New life for historic Healdsburg restaurant Madrona
The Madrona (formerly Madrona Manor) is Sonoma County’s biggest restaurant opening of the year.
I say that just in case you weren’t aware of its debut this April and the dozens of print and online articles published about the grand $6 million renovation, redesign and reopening of the stately mansion and 24-room hotel on a hilltop in Healdsburg’s Dry Creek Valley.
Here’s the thing: The buzz is well-deserved. Because even though I liked the grand old dame that’s been a point of pride on our luxury dining scene for decades, this new Madrona is so much better. Despite the tugs of nostalgia I feel for the memories I’ve collected here, this reinvention is so fresh and spiffy and different for our dining scene that visiting here has become a cosmopolitan experience guests of all kinds can embrace.
The original Madrona Manor, built in 1881, had long been known for bringing an over-the-top experience. Under its ownership by Bill and Trudi Konrad for 22 years, the place became a destination for numerous themed events, including Christmas celebrations when the three-story Victorian showplace was transformed into a dizzying display of toys, trees, flocking and ornaments covering every inch of interior space, plus novelties like a giant plush moose with Santa perched on his back and live, wandering carolers performing Dickens musicals.
It was fun, but a bit odd, and the minimally maintained property definitely looked worn-out after the decades.
So it’s fitting that one of the new owners is Jay Jeffers, a San Francisco-based interior designer who specializes in high-end residential projects and has a flair for flamboyance. Jeffers has stripped away every bit of the old and created a spectacular fantasy of the exotic, “sexy” (Jeffers’ word) and sometimes jaw-dropping (check out the abstract horse murals in the former carriage-house-turned-guest suites; they’re made of faux fur).
Anyone who has visited local wine titan Jean-Charles Boisset’s elaborate tasting rooms, such as Raymond in St. Helena and Buena Vista in Sonoma, will feel at home in the wonderland that is now the restaurant. It’s divided into intimate salons, parlors, lounges, a bar and a spectacular terrace, and each space has its own vibrant personality rich in antiques, busy wallpaper (sometimes on the ceilings, too), eclectic art and dramatic chandeliers.
The main dining room feels like you’re sitting in an elegant candy box, for example, framed with lemon-yellow walls and capped with rectangle frames inlaid with black and white print. A space-age chandelier is made of cotton-candy-pink glass balls clinging to metal rods.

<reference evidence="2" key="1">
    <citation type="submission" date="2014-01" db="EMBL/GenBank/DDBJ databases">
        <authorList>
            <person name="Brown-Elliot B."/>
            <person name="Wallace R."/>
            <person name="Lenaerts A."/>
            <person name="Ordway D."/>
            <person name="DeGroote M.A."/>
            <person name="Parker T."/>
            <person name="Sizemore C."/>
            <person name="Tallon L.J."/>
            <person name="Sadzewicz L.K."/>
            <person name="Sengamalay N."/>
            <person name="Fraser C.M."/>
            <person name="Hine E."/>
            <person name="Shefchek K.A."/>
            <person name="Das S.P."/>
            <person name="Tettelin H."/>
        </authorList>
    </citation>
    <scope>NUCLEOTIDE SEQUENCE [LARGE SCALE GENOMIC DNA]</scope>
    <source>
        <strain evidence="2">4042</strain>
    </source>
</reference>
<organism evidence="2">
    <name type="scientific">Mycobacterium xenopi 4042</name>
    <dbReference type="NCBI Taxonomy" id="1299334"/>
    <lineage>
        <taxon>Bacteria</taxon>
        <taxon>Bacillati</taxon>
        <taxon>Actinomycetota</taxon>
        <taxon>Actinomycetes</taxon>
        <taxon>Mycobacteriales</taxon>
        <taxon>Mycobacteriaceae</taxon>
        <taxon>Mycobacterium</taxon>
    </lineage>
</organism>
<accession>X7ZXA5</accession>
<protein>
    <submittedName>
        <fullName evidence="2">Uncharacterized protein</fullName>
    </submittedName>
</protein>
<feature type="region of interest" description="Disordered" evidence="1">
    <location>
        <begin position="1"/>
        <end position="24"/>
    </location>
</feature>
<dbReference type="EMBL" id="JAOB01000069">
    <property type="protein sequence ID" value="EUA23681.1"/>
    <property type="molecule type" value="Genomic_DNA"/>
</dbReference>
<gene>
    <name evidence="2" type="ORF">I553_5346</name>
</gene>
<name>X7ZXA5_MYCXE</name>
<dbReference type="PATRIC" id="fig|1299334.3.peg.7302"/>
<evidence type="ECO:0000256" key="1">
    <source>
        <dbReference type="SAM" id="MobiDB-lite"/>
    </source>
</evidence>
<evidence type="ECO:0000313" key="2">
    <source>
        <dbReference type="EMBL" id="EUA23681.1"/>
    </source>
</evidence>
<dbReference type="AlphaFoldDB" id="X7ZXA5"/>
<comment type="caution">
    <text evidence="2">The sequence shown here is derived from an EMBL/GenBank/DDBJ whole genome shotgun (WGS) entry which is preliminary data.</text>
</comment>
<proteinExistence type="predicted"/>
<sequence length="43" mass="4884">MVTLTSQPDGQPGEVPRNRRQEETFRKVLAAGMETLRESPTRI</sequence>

If you’re curious, and you know you are, stop in for at least a cocktail and to wander the 8-acre property, soaking it all in.
And wander the property you can, sipping as you go. The gorgeous gardens (updated now to great splendor and culinary plantings) are visitor-friendly, including little seating nooks here and there, plus pop-up mobile bars for more drinks and snacks.
It’s tempting to go on and on about the mesmerizing setting, but I really went for the food, so let’s switch to that. I’m happy to say it’s well worth the trip, too.
Wisely, the new Madrona team asked longtime Executive Chef Jesse Mallgren to stay on board, recognizing that he is the talent who earned the restaurant a coveted Michelin star for 13 years.
Interestingly, Mallgren simplified things, even though he’s now pampered by an expansive new kitchen outfitted with all the bells and whistles. Instead of fancy dinner menus gussied up with entertainment like a sundae made tableside with liquid nitrogen-churned ice cream, we get a rather brief collection of 11 starters/shareable plates and five entrees.
They’re all excellent.
Upscale onion dip is popular at many restaurants these days, and Mallgren tops his thick, silky version with trout roe for scooping with warm, homemade potato chips ($28). Presented in the usual way, it’s a fun beginning, paired with an upscale cocktail such as the Apples to Apples, crafted with Calvados apple brandy, Palo Cortado dry sherry, herbal Chartreuse and spiced Angostura bitters garnished with tart, sliced, state-grown green apple ($18). Hipsters would love this arrangement, and so would their parents.
It’s not surprising to see Parker House rolls (decadent with schmaltz and flaked salt, $9) either, or a dozen oysters on the half shell (briny and bright after a splash of orange leaf mignonette, $42), but that’s a good thing. I'm happy to see these staples on my table any time.
And Mallgren has wisely kept his signature dish, the onion velouté, a creamy, ivory symphony finished with slow-cooked egg, croutons, Banyuls red wine vinegar and a whisper of Parmigiano-Reggiano ($17).
I like the crudo ($17). It varies depending on the catch, perhaps Mount Lassen trout on a pond of estate citrus ponzu or salmon laced with pickled daikon — the crisp puffed rice adds a nice texture foil to the fish.
I’ve been seeing chicken Paillard appear on local menus lately, too. That’s another good thing, for the comfort classic we all appreciate. Mallgren’s version is more elegant than most, the golden-brown bird showered in a bright-green aromatic salad of herbs from the estate garden, toasted rice powder and plenty of spicy brown butter ($29).
For the rest of the entrees, there’s nothing too novel — grilled black cod with estate carrots, peas, mussels and aromatic lemon thyme broth ($36); strip loin with fingerling potatoes and artichokes ($56); and Liberty Farms duck that gets a fun twist with rice porridge and pickled vegetables ($42).
But like everything at the new Madrona, all the elements are top-notch, meticulously presented and a bit playful. There will certainly be great new memories to be made here.
Carey Sweet is a Sebastopol-based food and restaurant writer. Read her restaurant reviews every other week in Sonoma Life. Contact her at firstname.lastname@example.org.